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'The Last Word with Lawrence O'Donnell' for Tuesday, July 30th, 2013

Read the transcript to the Tuesday show

July 30, 2013
Guests: Megan Fleming; Bradley Manning; Steve Clemons

LAWRENCE O`DONNELL, HOST: Today was round two of Rand Paul versus
Chris Christie. Now guess which one used fact his in his argument? And
which one was able to keep his argument completely fact-free?


GOV. CHRIS CHRISTIE (R), NEW JERSEY: Most Washington politicians only
care about bringing home the bacon.

UNIDENTIFIED FEMALE: Two big name Republicans locked in a nasty feud.

CHRISTIE: I have nothing personal against Senator Paul.

UNIDENTIFIED FEMALE: It all started with New Jersey Chris Christie.

UNIDENTIFIED MALE: Chris Christie took a shot at Rand Paul.

CHRISTIE: His response seems that he has something personal against
me, but that`s OK.

SEN. RAND PAUL (R), KENTUCKY: If he cared about protecting the
country, maybe he wouldn`t be in this gimme, gimme, gimme.

CHRISTIE: Having gimme, gimme, gimme attitude towards federal

PAUL: The way we defend our country is by being frugal.

CHRISTIE: Maybe he should start look in cutting the pork barrel
spending that he brings home to Kentucky.

MARTIN BASHIR, MSNBC ANCHOR: A Republican love story, not so much.

UNIDENTIFIED FEMALE: A military judge has found Bradley Manning not

UNIDENTIFIED FEMALE: Bob Filner asked the city Monday to pay Filner`s
legal bills.

ideas. We`re just lacking action, and especially out of Washington.

UNIDENTIFIED FEMALE: We lead off with the president.

UNIDENTIFIED FEMALE: The president will be at an Amazon warehouse in
Chattanooga, Tennessee.

UNIDENTIFIED MALE: Hillary Clinton and Vice President Joe Biden just
finishing up a morning breakfast.

about this.

CHUCK TODD, NBC NEWS: If you thought we would do a whole show without
mentioning Anthony Weiner, think again.

UNIDENTIFIED MALE: How are things going for him?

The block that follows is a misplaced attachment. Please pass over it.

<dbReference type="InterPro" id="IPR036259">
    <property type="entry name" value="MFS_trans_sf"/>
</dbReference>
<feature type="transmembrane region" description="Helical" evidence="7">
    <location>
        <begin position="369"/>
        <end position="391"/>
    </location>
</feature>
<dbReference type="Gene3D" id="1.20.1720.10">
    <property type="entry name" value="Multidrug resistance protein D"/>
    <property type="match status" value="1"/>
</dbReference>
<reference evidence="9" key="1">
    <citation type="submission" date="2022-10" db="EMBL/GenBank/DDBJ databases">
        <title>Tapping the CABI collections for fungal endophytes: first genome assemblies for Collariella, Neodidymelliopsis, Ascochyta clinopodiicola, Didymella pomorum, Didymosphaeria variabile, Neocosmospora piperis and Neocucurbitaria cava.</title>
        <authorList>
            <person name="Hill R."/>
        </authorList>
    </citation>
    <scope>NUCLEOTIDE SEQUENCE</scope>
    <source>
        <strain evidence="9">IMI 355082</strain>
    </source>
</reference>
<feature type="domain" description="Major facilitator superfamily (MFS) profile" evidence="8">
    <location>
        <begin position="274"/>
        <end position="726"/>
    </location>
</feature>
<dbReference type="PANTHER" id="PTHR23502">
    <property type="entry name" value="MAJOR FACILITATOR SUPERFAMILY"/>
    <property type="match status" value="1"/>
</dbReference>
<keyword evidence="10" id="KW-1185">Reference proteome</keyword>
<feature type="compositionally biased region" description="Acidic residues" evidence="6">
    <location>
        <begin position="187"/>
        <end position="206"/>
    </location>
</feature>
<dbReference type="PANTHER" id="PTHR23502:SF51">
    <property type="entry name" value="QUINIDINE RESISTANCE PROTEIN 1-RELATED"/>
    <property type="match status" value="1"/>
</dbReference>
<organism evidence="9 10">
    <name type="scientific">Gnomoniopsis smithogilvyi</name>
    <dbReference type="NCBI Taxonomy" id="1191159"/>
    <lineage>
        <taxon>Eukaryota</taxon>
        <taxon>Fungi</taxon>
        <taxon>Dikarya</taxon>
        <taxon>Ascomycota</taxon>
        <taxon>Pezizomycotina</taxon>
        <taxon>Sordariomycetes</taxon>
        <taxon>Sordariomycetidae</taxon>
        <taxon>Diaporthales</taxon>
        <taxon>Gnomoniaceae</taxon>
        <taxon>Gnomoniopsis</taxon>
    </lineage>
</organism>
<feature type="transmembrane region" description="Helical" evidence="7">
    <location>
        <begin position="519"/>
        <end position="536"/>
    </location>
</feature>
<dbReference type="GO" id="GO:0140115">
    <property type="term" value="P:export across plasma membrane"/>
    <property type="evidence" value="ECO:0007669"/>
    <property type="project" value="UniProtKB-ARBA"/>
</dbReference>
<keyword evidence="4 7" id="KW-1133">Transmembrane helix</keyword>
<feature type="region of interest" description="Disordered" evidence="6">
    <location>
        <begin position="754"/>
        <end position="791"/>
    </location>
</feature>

UNIDENTIFIED MALE: I think he has invalidated himself.

WEINER: I think I`ve pretty much said what I have to say about that.

UNIDENTIFIED FEMALE: Anthony Weiner is still running for mayor.

UNIDENTIFIED FEMALE: It`s not about, you know, rising yourself up,
and taking a picture of it and sending it to a few girls.

WEINER: Polls don`t stop the election.

There are a lot of people who are saying a lot of things about this

CONAN O`BRIEN, COMEDIAN: Anthony Weiner`s campaign manager quit.

WEINER: I think I have said pretty much everything I have to say
about that.

O`BRIEN: Weiner didn`t give him a severance, but he did offer him a



O`DONNELL: The feud between Republicans Rand Paul and Chris Christie
is getting hotter. Last night, Rand Paul brought his gimme, gimme, gimme
tirade against New Jersey Governor Chris Christie to FOX News.


PAUL: It`s really I think kind of sad and cheap that he would use the
cloak of 9/11 victims and say, oh, I`m the only one who cares about these
victims. Hogwash! If he really cared about protecting this country, maybe
he wouldn`t be doing this gimme, gimme, gimme, give me all the money you
have in Washington or don`t have, and he`s be a little more fiscally
responsible, and know the way we defend the country, the way we have enough
money for national defense is by being frugal, and not by saying, gimme,